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The Sentinel

Another Routine Political Conspiracy/Action Thriller

The Sentinel with Michael Douglas in the lead role and Keifer Sutherland playing backup is just another standard-issue, generic Hollywood action/thriller. Think of the film as a cross between Sutherland's ongoing hit TV show "24" and In the Line of Fire mixed with the now "classic" escaped man on the run remake, The Fugitive and circling back to where it all started, back to Alfred Hitchcock's "wrong man/double-chase" formula films (e.g., North by Northwest, Saboteur, The Man Who Knew Too Much), minus the wit and humor that made Hitchcock's films entertaining both then and now.

Pete Garrison (Michael Douglas), a career Secret Service agent who once took a bullet for President Reagan, now heads up the detail that protects the First Lady, Sarah Ballentine (Kim Basinger). On his way to work at the White House, Garrison runs into an old friend, Charlie Merriweather (Clark Johnson, who also directed The Sentinel). A suspicious Merriweather suggests they meet up after work, but before they can, an assassin strikes. The Secret Service sends one of its top agents, David Breckinridge (Kiefer Sutherland), to head up the investigation. Garrison and Breckinridge were once friends, but their friendship ended badly over a personal issue. To add a complication to the mix, Jill Marin (Eva Longoria), Garrison's latest protégé and a rookie agent, has been assigned to work under Breckinridge.

The investigation takes a turn toward the negative when a meeting between Garrison and a former informant, Xavier (Raynor Scheine), goes badly at a shopping mall. Xavier apparently has information tying an assassination attempt on the president, Ballentine (David Rasche), to a mole operating inside the Secret Service. Garrison, however, finds himself at the center of the investigation, with Breckinridge doggedly unearthing clues that inevitably point to Garrison as the mole. For his part, Garrison, has one or two indiscretions and/or secrets that make him look like he's hiding something (because he is). With his former friend following the evidence and ready to arrest him, Garrison has no choice but to flee, find Xavier, discover the identity of the mole, and stop the assassination attempt before it happens.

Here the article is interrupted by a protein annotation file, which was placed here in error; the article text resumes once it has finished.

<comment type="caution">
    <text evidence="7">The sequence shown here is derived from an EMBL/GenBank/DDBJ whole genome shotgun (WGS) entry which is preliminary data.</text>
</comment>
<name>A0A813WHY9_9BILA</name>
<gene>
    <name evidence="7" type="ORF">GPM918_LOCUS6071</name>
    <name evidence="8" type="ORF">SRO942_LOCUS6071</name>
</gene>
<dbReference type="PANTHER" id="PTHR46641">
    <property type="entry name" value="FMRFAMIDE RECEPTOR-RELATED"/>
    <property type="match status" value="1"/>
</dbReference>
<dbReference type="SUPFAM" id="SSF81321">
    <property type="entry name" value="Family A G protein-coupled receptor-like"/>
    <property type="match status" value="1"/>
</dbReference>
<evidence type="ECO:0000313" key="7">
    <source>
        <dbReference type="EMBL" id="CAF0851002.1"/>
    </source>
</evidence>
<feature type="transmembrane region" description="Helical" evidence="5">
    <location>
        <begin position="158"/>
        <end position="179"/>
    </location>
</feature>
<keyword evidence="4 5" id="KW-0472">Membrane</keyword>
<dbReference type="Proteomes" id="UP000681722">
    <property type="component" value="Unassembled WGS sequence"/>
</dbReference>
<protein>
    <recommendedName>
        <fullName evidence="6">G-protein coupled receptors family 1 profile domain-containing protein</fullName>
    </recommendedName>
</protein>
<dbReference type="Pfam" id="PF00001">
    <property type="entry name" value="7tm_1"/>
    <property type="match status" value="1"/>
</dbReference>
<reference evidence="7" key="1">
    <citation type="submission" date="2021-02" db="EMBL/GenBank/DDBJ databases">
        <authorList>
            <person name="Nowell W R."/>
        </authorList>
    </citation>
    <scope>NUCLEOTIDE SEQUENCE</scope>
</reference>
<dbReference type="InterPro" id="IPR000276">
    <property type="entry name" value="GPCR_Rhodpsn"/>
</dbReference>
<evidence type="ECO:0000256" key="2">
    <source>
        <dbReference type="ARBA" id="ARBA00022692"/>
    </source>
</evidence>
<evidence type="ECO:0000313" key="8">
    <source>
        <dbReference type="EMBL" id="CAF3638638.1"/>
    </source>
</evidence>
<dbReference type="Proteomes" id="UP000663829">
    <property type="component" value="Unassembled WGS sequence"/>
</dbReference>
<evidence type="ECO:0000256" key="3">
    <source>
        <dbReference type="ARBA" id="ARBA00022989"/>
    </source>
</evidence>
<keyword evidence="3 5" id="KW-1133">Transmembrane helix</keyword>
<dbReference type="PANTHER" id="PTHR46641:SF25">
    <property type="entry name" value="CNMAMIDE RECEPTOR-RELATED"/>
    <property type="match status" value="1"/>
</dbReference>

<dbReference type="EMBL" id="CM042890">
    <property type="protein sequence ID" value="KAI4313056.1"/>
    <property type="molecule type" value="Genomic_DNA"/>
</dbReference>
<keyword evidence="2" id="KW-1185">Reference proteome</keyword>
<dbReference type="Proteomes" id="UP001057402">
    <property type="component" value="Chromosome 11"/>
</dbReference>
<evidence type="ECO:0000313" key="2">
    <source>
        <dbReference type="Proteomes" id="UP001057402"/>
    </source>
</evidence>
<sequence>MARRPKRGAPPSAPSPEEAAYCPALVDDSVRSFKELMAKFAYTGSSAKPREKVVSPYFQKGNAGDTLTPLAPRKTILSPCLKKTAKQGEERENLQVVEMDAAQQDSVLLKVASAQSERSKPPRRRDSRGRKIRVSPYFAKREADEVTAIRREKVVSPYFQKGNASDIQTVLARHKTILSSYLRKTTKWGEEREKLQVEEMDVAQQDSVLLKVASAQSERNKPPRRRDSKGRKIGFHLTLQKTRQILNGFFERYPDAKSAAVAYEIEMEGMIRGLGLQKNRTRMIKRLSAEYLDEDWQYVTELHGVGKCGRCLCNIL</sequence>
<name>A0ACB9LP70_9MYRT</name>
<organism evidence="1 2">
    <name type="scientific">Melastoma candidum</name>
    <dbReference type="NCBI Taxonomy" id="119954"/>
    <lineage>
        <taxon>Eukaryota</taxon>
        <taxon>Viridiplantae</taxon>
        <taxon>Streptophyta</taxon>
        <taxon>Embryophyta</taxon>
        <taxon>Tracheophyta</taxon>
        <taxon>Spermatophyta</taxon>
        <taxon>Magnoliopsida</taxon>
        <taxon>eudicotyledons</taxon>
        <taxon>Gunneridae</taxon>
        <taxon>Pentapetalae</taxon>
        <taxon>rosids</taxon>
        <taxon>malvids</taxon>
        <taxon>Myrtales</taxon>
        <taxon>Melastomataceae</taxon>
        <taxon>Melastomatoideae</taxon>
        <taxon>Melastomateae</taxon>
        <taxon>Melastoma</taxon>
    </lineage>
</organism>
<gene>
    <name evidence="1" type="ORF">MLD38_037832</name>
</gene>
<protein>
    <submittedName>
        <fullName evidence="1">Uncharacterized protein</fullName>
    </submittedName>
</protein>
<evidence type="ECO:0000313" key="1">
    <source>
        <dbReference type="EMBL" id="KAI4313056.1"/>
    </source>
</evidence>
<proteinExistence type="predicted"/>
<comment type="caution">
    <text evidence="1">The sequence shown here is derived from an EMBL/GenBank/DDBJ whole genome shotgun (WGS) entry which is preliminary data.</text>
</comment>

Based on Gerald Petievich's (To Live and Die in L.A., Boiling Point) novel of the same name, George Nolfi's (Timeline, Ocean's Twelve) screenplay cuts-and-pastes elements from recent political conspiracy/action thrillers, throws them into a screenwriting program for proper formatting, and spits out a generic storyline with few surprises (you can guess the mole's identity moments after he/she makes his/her first appearance onscreen) and characterizations so thin that calling them one-dimensional is an understatement. The characters in The Sentinel have sketchy, underwritten pasts. As for the characters' inner lives, The Sentinel isn't that kind of film. Really, they have none.

Directed by Clark Johnson (S.W.A.T.) with competent efficiency, there's little negative that can be said about The Sentinel. On the surface, the film is paced to emphasize and maximize tension, suspense, and action. Johnson capably directs the action set pieces, although he occasionally overindulgences in fast zooms, quick cuts, or shaky cams to up the testosterone quotient. Johnson also slips in Se7en-like inserts of handwritten notes and distorted dialogue that's meant to suggest how dangerous being president of the world's only superpower can be (and how dangerous it can be for the men and women sworn to protect him).

Performance wise, there aren't any standouts, but again, The Sentinel isn't the kind of film that calls for emotion depth or character "moments." Sutherland gives a performance that wouldn't have been out of place on an episode of "24", except Sutherland wears a suit and tie throughout the film. Breckinridge gets angry, draws his gun, fires his gun, but luckily no one gets tortured to extract super-secret information regarding the latest terrorist bomb or toxin about to go off in a major metropolitan city. On the plus side, Michael Douglas manages to give a convincing performance of a graying, slowing yet still physically fit, action hero. Thankfully, Johnson and Nolfi minimize Douglas' involvement in credibility-stretching fistfights. The remaining cast members, including Eva Longoria ("Desperate Housewives"), give rote, mostly unengaging performances, but that's really the fault of the by-the-numbers script, not the actors.

As for subtext, The Sentinel plays it exceedingly safe when it comes to social or political commentary. Sure, there are a handful of topical references to terrorism and shadowy Central Asian regimes in on the conspiracy (and let's not forget that staple of 80s action films, Central American drug cartels making an unwelcome return as villains here), but that's all surface and gloss (and not much else). After all, playing it safe is what "mainstream moviemaking" is all about.

Rating: 3 out of 5 stars